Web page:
13. Despite his international fame as an operatic composer, he continued to create holy music throughout his career.
14. Galuppi was asked to work in London in 1741.
15. Il filosofo di campagna was resurrected in 1959 and presented at the Buxton Festival in 1985, starring Ilva Ligabue and Renato Capecchi.
16. Galuppi’s (and Goldoni’s) more particular contribution to comic opera was the large-scale buffo finale to finish the acts, in addition to his general contribution to the basics of comic opera, establishing the music as at least as significant as the lyrics.
17. Although no evidence exists, an oral tradition linked to Francesco Caffi in the nineteenth century claims that Antonio Lotti, the principal organist at St Mark’s Basilica, educated the young Galuppi in composition and harpsichord.
18. In his first year with the Mendicanti, he wrote 31 compositions, including 16 motets, 13 Salve Regina settings, and two psalm settings. Despite his international fame as an operatic composer, he continued to create holy music throughout his career.
19. Galuppi wrote his first opera, Gli amici rivali, at the age of 15, which was presented poorly in Chioggia and Vicenza under the title La fede nell’incostanza, according to Caffi.
20. Catherine the Great of Russia made it known early in 1764 that she wanted Galuppi to come to Saint Petersburg as her court composer and conductor through diplomatic means.
21. Galuppi was named director of music at the Ospedale dei Mendicanti in Venice in 1740, where he taught and conducted as well as composed liturgical music and oratorios.
22. The partners followed it up the next year with Dorinda, an opera seria. Galuppi began to obtain commissions for operas and oratorios after this minor success.
23. The Senate of Venice decided to release Galuppi for three-year employment at the Russian court after lengthy discussions between Russia and the Venetian authorities.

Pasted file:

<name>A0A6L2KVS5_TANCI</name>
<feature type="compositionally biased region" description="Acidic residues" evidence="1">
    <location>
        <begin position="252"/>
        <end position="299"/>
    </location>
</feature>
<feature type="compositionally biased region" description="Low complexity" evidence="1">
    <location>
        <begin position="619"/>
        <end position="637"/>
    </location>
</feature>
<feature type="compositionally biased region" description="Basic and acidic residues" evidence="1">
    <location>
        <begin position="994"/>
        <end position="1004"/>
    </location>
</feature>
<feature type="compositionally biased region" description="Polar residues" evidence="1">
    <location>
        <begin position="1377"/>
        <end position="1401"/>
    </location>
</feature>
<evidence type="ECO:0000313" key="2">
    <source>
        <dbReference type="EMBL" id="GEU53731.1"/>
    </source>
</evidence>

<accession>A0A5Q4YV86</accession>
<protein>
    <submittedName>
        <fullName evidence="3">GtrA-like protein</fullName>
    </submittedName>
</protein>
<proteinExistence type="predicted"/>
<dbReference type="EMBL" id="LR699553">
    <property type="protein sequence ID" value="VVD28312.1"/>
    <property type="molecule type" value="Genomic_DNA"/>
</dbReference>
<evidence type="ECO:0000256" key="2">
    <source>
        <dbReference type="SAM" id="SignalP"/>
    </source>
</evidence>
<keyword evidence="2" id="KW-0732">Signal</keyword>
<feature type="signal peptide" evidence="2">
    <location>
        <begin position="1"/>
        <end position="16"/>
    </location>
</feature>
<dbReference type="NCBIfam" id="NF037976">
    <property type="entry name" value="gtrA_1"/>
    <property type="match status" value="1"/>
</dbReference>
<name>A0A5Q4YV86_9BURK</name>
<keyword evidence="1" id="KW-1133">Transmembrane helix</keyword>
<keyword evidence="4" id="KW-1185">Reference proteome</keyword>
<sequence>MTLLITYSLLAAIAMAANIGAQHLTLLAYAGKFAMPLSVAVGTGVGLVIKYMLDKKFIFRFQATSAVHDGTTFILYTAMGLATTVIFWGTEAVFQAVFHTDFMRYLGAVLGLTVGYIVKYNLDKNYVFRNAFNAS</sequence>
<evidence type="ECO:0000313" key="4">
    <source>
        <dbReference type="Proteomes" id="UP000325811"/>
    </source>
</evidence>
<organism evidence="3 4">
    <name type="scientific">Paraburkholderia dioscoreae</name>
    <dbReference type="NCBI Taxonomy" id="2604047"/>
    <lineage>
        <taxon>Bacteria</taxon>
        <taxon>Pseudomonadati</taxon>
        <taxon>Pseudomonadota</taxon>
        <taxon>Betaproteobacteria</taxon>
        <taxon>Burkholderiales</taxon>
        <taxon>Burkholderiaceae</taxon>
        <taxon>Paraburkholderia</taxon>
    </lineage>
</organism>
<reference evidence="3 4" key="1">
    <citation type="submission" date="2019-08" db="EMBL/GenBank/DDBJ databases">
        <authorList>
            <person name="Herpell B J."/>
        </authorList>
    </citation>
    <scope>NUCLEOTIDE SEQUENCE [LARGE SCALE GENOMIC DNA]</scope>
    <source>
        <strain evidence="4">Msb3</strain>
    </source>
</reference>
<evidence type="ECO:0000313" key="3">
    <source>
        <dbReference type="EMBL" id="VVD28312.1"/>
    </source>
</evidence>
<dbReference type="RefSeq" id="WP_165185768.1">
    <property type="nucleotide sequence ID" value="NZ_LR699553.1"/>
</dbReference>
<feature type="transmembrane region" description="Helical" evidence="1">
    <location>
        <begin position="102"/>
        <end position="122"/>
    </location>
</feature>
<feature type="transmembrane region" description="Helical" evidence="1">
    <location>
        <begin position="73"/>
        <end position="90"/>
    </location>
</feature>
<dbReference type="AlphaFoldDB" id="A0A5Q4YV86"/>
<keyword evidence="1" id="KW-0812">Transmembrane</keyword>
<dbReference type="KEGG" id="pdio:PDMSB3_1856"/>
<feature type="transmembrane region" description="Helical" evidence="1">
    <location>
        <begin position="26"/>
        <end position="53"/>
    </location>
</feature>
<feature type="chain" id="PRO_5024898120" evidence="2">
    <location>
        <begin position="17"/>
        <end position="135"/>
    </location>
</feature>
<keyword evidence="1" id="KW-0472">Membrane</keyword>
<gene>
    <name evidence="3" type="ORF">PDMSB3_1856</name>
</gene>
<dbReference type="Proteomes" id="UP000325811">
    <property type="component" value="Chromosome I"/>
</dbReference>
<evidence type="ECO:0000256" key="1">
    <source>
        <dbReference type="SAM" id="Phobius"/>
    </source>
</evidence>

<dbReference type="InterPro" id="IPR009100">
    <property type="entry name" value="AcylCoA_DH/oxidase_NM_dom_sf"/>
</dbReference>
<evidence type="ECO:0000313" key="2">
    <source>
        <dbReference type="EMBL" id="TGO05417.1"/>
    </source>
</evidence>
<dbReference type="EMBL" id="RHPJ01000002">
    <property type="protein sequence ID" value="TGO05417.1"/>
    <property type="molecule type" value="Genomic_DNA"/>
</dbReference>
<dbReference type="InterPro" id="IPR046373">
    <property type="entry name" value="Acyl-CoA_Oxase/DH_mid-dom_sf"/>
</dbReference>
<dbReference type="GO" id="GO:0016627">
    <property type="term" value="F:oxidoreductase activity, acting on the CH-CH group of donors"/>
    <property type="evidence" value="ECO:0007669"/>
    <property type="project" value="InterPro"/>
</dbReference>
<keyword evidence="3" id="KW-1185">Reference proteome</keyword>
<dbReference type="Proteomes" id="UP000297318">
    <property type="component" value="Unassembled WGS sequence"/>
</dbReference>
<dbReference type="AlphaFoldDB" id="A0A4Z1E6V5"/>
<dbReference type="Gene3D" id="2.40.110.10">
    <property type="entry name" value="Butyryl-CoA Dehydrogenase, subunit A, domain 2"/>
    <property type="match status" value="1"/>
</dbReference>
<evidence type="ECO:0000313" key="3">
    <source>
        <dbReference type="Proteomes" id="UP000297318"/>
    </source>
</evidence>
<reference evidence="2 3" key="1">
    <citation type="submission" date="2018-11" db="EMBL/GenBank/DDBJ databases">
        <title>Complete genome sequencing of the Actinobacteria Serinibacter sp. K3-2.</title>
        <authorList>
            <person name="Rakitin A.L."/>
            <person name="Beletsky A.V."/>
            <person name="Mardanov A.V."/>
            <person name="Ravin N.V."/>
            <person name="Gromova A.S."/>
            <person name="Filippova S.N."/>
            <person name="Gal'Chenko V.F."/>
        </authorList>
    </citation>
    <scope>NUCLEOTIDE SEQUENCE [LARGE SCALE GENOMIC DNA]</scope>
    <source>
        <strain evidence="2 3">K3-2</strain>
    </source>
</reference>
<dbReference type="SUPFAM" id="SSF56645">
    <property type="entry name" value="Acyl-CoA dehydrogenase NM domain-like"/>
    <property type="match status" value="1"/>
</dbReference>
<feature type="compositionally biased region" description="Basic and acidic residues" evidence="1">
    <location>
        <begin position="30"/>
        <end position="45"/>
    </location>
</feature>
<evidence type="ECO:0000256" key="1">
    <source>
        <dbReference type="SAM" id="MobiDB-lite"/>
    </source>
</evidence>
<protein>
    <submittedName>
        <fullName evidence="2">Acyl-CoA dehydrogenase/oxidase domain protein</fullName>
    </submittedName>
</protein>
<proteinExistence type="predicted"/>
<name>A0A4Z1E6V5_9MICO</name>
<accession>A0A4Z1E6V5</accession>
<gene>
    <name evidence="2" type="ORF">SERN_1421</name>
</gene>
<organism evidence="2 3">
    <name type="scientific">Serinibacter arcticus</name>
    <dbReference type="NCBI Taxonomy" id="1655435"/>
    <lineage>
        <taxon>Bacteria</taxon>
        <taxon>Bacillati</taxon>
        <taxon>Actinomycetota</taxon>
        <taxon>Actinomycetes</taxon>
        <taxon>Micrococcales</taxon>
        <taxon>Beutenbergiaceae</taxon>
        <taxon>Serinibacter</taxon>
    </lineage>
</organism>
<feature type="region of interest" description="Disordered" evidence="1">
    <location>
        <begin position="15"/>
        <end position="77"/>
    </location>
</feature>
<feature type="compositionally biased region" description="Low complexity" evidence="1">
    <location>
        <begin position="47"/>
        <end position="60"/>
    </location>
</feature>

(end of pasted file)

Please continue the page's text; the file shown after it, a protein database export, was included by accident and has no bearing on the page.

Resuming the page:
24. Galuppi was the sixth most prolific opera composer, according to The Musical Times, with 109 operas.
25. Musicians from the generation after him dubbed him “the founder of comic opera.”
26. He was in England for 18 months, managing shows at the King’s Theatre for an Italian opera company.
27. At least three of the 11 operas he directed were known to be his own works: Penelope, Scipione in Cartagine, and Sirbace; a fourth was staged immediately after he returned to Venice from London.
28. Galuppi was born on the Venetian Lagoon island of Burano and was known as “Il Buranello” from the age of 22. His autograph on his music manuscripts bears the moniker.
29. His father was a barber who also played the violin in theater orchestras and was his son’s first music instructor, according to legend.
30. Galuppi was the harpsichordist at Florence’s Teatro della Pergola from 1726 until 1728.
31. When he returned to Venice in 1728, he wrote a second opera, Gl’odi delusi dal sangue, with another Lotti pupil, Giovanni Battista Pescetti; it was favorably received when it premiered at the Teatro San Angelo.
32. “Galuppi had had more effect on English music than any other Italian composer,” observed his contemporary, English musicologist Charles Burney.
33. Galuppi’s piano music was well regarded. Although few of his sonatas were published during his lifetime, several are still available in manuscript.
34. He requested a leave of absence from the Mendicanti authorities, which they granted.
35. Following Browning’s poem, there were a few revivals of Galuppi’s compositions, and the composer’s music was performed at both church and concert hall tributes for the poet.
36. A growing number of Galuppi’s works have been recorded since the late twentieth century.
37. Galuppi was named vice-maestro of the Doge’s chapel, St Mark’s, in May 1748.
38. Galuppi was named maestro di Capella of St Mark’s in April 1762, and maestro di coro (choir master) at the Ospedale degli Incurabili in July of the same year.
39. Early in 1764, Catherine the Great of Russia communicated to Galuppi that she wanted him to come to Saint Petersburg as her court composer and conductor through diplomatic channels.
40. Galuppi’s last opera, La serva per amore, debuted in October 1773. In May 1782, he gave concerts to commemorate Pope Pius VI’s visit to Venice. Despite his deteriorating condition, he continued to compose after that. The 1784 Christmas mass at St Mark’s is his final known finished work.